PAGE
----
York Factory Nation
Long Plains School
Long Plain Nation
Keeseekoowenin School
Keeseekoowenin Ojibway Nation
Lawrence Sinclair Memorial School
Kinonjeoshtegon Nation
Kistiganwacheeng Elementary School
Garden Hill Nation
Chief Sam Cook Mahmuwee Education Center
Tataskweyak Cree Nation
Indian Springs School
Swan Lake Nation
Chemawawin School
Chemawawin Cree Nation
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Registration is now open for the first annual MFNERC Virtual Career Fair. The event takes place Wednesday, March 23, 2022. Sign up today to register your students, children, or classroom to participate in this interactive career fair from the convenience of your homeroom.

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MFNERC 3RD Annual Inter-School Pow Wow

Participating schools are required to register their students and designated chaperones. Please complete the attached registration form and fax it to Marie Strong at 204-843-2269 or by email to

Students will:

  • Have an opportunity to come together to share their gift of dance
  • Learn about powwow protocols
  • Engage in networking and relationship building
  • Learn about their history and identity as First Nations people.

All schools will be responsible for their own travel arrangements and other accommodations.
Meals will be provided for students and chaperones on the day of the event, April 11, 2024.

Location: Isaac Beaulieu Memorial School, Sandy Bay First Nation, MB
10:00 am: Opening Remarks
11:00 am: Grand Entry
12:00 am: Lunch
1:00 pm: Dancer Categories
4:00 pm: Retire staffs

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Welcome to the MFNERC Lighting the Fire Student Contests!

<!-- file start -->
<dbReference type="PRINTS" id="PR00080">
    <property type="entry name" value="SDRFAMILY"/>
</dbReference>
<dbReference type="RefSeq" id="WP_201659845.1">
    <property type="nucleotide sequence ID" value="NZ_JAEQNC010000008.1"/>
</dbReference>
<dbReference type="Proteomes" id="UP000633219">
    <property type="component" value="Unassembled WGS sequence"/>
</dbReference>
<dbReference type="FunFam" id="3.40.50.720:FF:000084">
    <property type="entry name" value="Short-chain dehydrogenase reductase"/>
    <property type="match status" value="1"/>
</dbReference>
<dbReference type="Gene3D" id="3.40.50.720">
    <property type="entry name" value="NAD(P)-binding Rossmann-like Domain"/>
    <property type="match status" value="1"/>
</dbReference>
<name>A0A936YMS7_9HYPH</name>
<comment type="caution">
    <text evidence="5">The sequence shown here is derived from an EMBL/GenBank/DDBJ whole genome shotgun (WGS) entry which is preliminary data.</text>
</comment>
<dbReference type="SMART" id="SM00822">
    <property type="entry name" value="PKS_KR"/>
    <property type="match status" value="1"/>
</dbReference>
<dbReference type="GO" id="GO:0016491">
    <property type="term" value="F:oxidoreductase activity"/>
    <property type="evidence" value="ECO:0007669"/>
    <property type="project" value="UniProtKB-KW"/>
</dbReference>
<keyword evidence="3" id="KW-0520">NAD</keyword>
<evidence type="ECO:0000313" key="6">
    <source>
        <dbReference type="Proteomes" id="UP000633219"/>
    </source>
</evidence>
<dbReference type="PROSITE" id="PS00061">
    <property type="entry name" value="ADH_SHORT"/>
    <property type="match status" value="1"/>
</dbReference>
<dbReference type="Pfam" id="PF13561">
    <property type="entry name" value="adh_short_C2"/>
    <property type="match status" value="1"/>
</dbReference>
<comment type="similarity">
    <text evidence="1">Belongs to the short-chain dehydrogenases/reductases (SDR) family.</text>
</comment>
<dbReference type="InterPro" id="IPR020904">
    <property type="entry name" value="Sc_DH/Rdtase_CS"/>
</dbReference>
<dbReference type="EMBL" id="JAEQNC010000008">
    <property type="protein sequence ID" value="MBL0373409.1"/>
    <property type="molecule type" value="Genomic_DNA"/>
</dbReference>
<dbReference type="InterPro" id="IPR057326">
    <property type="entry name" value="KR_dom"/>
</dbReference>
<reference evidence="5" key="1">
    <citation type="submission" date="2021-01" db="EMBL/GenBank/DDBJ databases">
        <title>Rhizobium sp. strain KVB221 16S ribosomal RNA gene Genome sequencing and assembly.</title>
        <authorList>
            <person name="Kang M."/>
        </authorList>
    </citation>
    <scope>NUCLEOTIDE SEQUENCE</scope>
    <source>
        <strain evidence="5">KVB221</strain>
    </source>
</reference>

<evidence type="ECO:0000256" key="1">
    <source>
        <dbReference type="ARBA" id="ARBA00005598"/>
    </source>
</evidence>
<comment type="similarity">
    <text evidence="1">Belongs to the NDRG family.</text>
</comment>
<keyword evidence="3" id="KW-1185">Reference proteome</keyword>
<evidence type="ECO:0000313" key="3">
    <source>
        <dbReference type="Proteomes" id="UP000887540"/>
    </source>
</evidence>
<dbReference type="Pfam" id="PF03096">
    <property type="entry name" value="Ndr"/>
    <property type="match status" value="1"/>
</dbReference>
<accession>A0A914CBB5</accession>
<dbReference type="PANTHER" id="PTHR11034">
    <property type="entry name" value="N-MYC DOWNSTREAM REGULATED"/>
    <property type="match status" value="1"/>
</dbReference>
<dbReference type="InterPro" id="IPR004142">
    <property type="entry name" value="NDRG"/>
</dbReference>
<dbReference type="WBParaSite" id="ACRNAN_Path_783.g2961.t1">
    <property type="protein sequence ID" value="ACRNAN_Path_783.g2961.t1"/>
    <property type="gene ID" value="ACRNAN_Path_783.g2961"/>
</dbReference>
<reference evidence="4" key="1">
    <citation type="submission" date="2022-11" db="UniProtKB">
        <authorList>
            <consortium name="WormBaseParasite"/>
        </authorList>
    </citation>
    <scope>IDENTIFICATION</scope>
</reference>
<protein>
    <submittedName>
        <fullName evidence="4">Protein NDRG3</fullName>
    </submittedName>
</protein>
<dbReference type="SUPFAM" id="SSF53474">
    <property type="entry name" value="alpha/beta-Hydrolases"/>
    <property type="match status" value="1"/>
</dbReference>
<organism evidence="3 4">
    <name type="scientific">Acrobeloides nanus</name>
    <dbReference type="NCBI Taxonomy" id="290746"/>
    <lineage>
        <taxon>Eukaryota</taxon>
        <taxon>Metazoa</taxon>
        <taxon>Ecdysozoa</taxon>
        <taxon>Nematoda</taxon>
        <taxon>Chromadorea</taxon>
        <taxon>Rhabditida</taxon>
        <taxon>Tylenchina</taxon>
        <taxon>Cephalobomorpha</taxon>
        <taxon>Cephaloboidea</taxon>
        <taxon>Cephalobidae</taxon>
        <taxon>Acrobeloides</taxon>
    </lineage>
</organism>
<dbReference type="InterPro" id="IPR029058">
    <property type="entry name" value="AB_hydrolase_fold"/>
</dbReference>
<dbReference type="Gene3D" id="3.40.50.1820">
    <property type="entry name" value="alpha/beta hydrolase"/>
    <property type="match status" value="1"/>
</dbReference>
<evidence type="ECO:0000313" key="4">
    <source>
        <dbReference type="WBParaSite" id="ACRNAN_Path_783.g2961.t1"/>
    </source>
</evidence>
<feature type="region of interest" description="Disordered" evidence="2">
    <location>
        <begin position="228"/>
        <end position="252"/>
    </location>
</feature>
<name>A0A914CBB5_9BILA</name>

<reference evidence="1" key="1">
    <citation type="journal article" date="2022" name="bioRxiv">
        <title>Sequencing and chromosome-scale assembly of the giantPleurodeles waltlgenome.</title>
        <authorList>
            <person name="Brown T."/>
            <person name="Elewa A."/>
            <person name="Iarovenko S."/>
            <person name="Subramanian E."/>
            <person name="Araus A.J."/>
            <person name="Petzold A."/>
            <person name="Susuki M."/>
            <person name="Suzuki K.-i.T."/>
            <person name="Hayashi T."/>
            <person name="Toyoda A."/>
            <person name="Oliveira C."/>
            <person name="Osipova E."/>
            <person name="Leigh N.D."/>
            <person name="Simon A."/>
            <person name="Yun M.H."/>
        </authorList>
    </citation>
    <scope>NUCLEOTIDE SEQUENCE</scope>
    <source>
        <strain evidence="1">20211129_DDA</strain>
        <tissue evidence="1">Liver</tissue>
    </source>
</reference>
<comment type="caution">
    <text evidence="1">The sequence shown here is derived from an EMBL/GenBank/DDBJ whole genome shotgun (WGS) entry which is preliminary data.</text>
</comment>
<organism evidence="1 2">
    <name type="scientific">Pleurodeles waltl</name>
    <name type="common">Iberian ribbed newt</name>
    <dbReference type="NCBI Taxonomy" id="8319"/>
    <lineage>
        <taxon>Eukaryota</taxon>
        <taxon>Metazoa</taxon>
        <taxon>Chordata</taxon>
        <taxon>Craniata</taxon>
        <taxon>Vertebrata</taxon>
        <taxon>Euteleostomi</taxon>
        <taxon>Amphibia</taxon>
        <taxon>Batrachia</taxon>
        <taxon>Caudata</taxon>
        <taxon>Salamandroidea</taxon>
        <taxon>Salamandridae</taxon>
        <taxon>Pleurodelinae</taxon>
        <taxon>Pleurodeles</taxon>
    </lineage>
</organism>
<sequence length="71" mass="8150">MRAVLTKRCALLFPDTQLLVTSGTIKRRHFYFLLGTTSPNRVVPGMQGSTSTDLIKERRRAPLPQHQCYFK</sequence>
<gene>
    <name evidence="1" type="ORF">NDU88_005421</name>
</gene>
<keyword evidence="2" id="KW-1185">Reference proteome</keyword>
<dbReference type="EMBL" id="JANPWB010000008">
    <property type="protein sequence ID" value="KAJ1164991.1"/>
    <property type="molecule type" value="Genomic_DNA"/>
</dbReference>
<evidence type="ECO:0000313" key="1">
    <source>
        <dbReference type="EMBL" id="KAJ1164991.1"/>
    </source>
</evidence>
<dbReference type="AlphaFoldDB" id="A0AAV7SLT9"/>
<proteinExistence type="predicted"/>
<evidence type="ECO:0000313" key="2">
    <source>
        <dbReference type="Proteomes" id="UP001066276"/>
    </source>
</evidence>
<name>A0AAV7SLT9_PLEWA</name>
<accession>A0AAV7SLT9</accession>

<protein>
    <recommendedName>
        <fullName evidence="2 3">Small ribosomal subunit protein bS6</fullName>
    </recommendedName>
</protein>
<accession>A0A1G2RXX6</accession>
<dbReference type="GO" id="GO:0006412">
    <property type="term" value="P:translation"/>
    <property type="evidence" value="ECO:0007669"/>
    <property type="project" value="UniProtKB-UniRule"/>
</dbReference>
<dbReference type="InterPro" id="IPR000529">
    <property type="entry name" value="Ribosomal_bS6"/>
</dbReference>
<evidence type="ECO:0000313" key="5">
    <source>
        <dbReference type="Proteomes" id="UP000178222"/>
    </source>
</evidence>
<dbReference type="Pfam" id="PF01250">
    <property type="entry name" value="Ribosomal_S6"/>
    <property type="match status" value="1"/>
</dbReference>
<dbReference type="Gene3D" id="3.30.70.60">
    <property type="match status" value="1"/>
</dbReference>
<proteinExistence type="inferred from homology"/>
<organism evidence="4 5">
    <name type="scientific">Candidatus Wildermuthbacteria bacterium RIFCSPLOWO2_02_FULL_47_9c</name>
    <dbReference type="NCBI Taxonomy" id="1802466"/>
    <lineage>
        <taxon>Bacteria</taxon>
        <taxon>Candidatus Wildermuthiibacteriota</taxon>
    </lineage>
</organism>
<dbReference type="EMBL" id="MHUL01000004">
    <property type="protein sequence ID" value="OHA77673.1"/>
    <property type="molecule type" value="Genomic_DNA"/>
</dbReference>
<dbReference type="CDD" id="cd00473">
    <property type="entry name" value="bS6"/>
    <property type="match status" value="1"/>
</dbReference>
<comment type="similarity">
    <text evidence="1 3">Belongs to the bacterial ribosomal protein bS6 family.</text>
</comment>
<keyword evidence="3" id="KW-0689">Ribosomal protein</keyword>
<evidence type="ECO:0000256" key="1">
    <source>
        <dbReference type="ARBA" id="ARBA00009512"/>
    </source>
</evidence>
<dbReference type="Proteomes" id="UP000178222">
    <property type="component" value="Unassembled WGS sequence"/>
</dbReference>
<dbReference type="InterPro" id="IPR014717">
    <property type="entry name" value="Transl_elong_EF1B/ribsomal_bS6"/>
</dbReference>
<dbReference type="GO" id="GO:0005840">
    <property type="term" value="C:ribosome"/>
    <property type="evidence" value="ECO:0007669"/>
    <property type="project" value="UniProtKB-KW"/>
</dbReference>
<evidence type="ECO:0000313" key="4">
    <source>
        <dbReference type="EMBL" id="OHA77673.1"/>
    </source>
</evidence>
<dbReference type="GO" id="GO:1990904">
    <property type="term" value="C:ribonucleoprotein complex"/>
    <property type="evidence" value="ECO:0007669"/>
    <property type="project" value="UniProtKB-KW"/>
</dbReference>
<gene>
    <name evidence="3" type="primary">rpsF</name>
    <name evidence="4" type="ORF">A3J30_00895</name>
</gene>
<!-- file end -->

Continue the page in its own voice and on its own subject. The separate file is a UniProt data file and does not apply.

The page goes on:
Essay Theme:
We are calling all students from MFNERC/MFNSS schools! It’s your time to shine. We’re inviting you to voice your vision for the future of education. We want you, the students, to share what you want to see in your schools. What would inspire you in your learning journey?

Video Theme:
Lights, camera, action! Showcase the unique spirit and pride of your First Nation or school. What makes your First Nation or School Special? What do you see or experience that makes you proud?

Entre now and let your voice be heard!
Submission deadline: April 15, 2024.

For more information contact Sandy Bruyere

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Marion Boulanger has worked for the Resource Centre as a URIS nurse for over two years and offers an insightful glimpse into the daily work of URIS nurses. The educator nurses conduct school visits for students managing special health conditions. They also conduct educational sessions on the 13 health conditions covered by the URIS program. URIS nurses consult with other health care providers in the management of a student’s health care needs. URIS is a provincial program that supports children who require assistance with health care needs while attending community programs, including licensed childcare facilities, and schools with their delivered services.

The Resource Centre’s dedicated URIS nurses are designated to service 44 First Nations schools. Each URIS nurse is assigned 11–13 schools. Upon arrival in a First Nation, the nurse coordinates with the local school’s resource teacher, setting aside time to plan their visit. Post-meeting, they update student health care plans or schedule appointments with students and their parents or caregivers. URIS nurses work extensively with resource teachers, classroom educators, educational assistants, support staff (e.g., cooks, custodians and maintenance staff, school bus drivers, Jordan’s Principle staff, Child and Family Services staff), training them in the needs of the student and the student’s emergency response plan. These plans equip educational and support staff to recognize signs and symptoms of a student’s health conditions so they can respond appropriately during emergencies or when aiding with medication.